There are several very good self-help books for worry--even Carnegie's book, "How to Stop Worrying and Start Living," with its common sense approach from the 1930's is still given high marks by readers. There is a 1999 audio edition available. I would recommend to the serious worrier three other books, Babior & Goldman (1996), Schiraldi (1996), and Copeland (1998). Copeland's book is a workbook; she has had years of experience with bipolar disorders. McKay, Fanning & Landis (1998) have produced a "Daily Relaxer Audio Cassette" for worriers.
Foa and Wilson (1991) have written an excellent, very thorough self-help book in this area. I've summarized it under "obsessions and compulsions" below. Also, see the next chapter for a discussion of perfectionistic worrying. Reading Goulding and Goulding (1989) and Craske, Barlow, and O'Leary (1992) should also be helpful. Mardus (1995) suggests ways of making worry work for you instead of wearing you down.
One of the more popular books about worry, at the moment, is by Hallowell (1998), a MD who has specialized for years in the ADHD area. Naturally, he brings a medicalized approach to worry and suggests several medications. He does also recognize that worriers have many ideas that lead to dread and insecurity, such as "I'm going to fail," "they may not like me," "I just know I'm going to make a mistake" and so on. For the cognitive aspects of worry, he recommends "techniques for retraining your brain," such as having positive thoughts, correcting wrong ideas, praying, using worry energy constructively, building friendships, following a daily schedule, listening to music, and others. It is easy reading; some reviewers even describe his suggestions as pop-psychology.
How can a worrier stop worrying excessively? Borkovec's approach is to try to get worrying under situational control, i.e. set aside a time (perhaps 1/2 hour each day) and a place to worry, and only worry there. To do this you also have to detect the onset of worrying and tell yourself to put it off until the appointed time and place. Thought stopping (chapter 11) or focusing your attention immediately back on the task at hand might help avoid the continuous worrying. Use the "worry period" to develop at least a crude plan (not the perfect plan) for current concerns. Writing your worries in a journal can help. A chronic worry becomes an obsession, so see the section below on obsessions and compulsions.
A reduction of the worrier's stress level might reduce the pressure to think, so any of the anxiety reduction techniques (relaxation, desensitization, inoculation) mentioned above might help. Clearly, decision-making and self-help planning would help the indecisive worrier cope and move on. Worries are often useless; this awful event that might happen, often doesn't happen. Thus, the worrier needs to use the cognitive methods cited above to straighten out his/her thinking, making it more realistic and stopping the "awfulizing" or "catastrophizing." Also, the worrier should be reminded that half of the formula for anxiety is self-doubt about being able to handle the expected crisis. Building self-confidence in coping with problems will reduce the unproductive fretting. Finally, one should always wonder if the worries serve some secret purpose, such as proving "I'm a good worried father" or distracting you from some deeper, more basic fear (better to focus on protecting my daughter from boys than to think about my own sexual problems with my wife).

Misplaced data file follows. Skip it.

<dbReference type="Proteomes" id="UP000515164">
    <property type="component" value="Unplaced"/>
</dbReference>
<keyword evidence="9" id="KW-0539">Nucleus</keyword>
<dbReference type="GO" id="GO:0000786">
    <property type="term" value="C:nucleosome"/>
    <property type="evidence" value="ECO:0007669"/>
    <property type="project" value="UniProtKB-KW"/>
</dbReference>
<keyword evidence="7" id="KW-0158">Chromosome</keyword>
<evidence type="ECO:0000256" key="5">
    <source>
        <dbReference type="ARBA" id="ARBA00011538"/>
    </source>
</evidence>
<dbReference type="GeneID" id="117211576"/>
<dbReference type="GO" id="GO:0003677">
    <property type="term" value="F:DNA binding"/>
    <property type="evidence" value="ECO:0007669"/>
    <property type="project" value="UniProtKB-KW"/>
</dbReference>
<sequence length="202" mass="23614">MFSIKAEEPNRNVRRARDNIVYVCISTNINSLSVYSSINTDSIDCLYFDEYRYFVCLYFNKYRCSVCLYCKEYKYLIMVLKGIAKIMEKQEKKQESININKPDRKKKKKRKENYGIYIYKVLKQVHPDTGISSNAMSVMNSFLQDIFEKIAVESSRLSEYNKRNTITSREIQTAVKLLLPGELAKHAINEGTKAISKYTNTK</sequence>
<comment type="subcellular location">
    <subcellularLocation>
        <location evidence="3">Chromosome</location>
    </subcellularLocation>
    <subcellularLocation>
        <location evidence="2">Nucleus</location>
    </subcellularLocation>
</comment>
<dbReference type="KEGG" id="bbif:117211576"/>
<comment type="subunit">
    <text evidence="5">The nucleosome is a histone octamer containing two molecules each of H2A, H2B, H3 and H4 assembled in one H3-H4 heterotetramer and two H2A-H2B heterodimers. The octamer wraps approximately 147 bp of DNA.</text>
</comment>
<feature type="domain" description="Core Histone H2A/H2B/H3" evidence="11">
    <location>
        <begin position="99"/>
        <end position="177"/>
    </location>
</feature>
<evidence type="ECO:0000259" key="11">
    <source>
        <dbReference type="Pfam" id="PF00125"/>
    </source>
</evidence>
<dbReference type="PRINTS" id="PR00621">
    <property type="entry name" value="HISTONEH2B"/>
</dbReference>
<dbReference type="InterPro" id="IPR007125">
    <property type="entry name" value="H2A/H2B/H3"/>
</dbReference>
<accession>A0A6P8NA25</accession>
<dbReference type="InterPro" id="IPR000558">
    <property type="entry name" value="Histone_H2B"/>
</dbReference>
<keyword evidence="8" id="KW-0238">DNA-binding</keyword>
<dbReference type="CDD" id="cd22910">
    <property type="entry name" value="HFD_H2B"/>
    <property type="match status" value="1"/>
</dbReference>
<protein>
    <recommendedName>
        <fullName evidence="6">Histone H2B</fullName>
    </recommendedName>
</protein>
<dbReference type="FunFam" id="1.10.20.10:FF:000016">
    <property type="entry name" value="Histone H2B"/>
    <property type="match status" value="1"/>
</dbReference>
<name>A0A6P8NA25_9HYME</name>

Laboratory studies as well as clinical observations have shown that worriers under stress tend to over-estimate the degree of risk they face. If you think of more risks and threats, then your anxiety and worry levels go up. Worry is not a simple reaction, it is complex, including conditioned emotional reflexes possibly learned even in childhood, ingrained habits of responding, and cognitive processes that exaggerate the dangers ahead, set impossible or unrealistic standards, and reflect low self-confidence. So, a summary of how a worrier could possibly stop worrying excessively might include: directly countering the worrying behavior by relaxing in any one of several ways, by rewarding more confident and happy self-talk, by exercising, using massage, and thought-stopping, or by diverting attention with music, TV, reading, and socializing, and by practicing successfully facing stressful situations over and over again. One could also reduce worrying by changing one's thoughts, such as correcting unwarranted negative expectations, reducing tendencies to falsely view current situations negatively ("awfulizing"), giving up overly demanding perfectionistic standards ("I must always be right") and by correcting the refusal to accept the lawfulness of all behavior ("It's got to be different"). There are a lot more ways of reducing worries: one can learn new skills and problem-solving or decision-making methods, which can change things and strengthen the belief that one can cope with difficulties that might arise. Moreover, one might gain insight into his/her negativity, train oneself to be more optimistic, higher in self-esteem and self-efficacy, or perhaps even happier, and develop an inspiring life plan. Worry can be controlled but often not easily.